After completing your education, you started working and realise a portion of your earnings needs to be invested in equity markets to earn returns. One glance at the media, and you realize equity investing is just too complicated. How to understand the financial jargon, the never-ending ratios?!
You don’t need to have a very high IQ to make money in equities. But you certainly need to understand the basics of accounting to understand the business.
You must first identify a business. A look around your house will give you different investment ideas. Start with your daily cup of tea or coffee, and you will find several businesses which you will understand.
Once you have identified the business, you can have a look at the information published by the company – website, annual reports, and corporate presentations to understand the business.
Once you have a fairly good idea of the factors that influence the business, you come to the financials. The Holy Trinity of Profit and Loss Statement, Balance Sheet, and Cash flow statement. Each of these will tell you different information. The profit and loss statement will help you understand how the company makes money, its expenses, and its profitability. The balance sheet will explain how well the company is utilizing the funds invested by shareholders, and the cash flow will answer the most basic question – does the business generate free cash for shareholders?!
Analysts can derive any number of ratios from these statements which can be difficult to interpret. Understanding the basic ratios to compare two companies within a sector is critical. One search on Google can help understand some of the basic ratios.
In addition to the financials several qualitative factors aid decision-making.
- Management: The management will lead the company to achieve its goals and generate shareholder wealth over a long time. The information about the education and experience of management is available on the corporate websites. A LinkedIn search will help gather additional information about the previous experiences of the key managerial personnel.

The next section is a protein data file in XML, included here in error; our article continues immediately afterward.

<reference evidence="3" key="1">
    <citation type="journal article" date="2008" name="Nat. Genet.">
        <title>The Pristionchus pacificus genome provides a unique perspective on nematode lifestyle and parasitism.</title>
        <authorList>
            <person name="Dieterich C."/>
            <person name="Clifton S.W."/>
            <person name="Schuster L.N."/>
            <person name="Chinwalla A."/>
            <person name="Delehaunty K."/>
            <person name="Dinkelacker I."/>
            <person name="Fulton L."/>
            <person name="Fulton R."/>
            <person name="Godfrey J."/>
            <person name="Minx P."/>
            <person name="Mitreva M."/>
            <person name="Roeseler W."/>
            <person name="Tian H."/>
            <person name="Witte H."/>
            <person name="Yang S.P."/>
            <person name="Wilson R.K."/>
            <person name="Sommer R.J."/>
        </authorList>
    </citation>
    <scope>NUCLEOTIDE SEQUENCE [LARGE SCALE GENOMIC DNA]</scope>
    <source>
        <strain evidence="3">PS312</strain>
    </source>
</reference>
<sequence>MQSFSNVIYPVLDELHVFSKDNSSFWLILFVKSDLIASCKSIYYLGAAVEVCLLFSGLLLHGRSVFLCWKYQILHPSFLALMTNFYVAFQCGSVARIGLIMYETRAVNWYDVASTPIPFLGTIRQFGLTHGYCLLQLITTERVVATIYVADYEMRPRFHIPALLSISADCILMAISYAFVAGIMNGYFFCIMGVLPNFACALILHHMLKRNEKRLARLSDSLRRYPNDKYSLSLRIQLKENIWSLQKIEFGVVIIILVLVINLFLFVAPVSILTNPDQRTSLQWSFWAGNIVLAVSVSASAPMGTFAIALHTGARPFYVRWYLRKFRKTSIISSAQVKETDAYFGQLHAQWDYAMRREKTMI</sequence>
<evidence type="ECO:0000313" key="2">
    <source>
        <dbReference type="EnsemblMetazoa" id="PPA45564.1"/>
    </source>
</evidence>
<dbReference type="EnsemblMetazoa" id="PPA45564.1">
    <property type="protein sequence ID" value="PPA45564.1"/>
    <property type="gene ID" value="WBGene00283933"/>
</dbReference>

- Promoter holding: Investors might prefer companies that have a promoter’s wealth tied to its success. There have been several cases where companies run by people who don’t have a financial interest in them have been mismanaged.
- Other factors such as a moat or competitive advantage of a company, demand for the products, or bargaining power with suppliers are some other factors that help understand a company better.
If you are someone who simply does not have the time to study accounting, it does not mean that you should not consider equity investing. You can hire SEBI registered Research Analysts who will do all the work and advise stocks that you can consider investing in.
Disclaimer: “The views expressed are for information purposes only. The information provided herein should not be considered as investment advice or research recommendation. The users should rely on their own research and analysis and should consult their own investment advisors to determine the merit, risks, and suitability of the information provided.”